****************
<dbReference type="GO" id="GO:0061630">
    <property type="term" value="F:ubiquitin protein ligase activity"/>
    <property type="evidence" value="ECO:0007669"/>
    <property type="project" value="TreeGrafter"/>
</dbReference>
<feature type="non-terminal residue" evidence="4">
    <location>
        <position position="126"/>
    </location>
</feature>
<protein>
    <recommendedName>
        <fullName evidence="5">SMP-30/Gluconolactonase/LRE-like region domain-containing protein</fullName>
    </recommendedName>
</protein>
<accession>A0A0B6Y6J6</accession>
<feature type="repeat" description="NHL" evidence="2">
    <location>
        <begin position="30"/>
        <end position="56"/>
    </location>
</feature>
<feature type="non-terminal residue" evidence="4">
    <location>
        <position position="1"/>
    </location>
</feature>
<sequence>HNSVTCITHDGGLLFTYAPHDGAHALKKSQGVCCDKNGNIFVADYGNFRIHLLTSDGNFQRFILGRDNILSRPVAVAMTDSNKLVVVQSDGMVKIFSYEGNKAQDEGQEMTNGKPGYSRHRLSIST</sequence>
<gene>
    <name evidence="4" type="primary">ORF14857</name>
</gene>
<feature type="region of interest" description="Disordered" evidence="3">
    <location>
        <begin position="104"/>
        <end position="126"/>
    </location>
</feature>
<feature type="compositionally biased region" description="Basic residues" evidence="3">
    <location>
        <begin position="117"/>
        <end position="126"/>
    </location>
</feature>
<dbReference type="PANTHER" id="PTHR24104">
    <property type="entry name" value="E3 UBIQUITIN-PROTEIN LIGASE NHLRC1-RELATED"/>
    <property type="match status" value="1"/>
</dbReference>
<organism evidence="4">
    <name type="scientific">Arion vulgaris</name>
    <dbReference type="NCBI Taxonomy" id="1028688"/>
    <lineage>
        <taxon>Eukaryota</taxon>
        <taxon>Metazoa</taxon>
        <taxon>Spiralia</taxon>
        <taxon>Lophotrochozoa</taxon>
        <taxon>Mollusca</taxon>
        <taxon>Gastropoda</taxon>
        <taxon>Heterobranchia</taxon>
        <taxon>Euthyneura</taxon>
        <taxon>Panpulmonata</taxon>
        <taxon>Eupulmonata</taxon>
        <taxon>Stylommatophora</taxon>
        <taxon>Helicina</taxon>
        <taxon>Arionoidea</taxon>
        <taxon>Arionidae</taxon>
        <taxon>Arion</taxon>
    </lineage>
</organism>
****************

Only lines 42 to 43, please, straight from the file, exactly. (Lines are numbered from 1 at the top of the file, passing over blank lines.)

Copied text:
    </location>
</feature>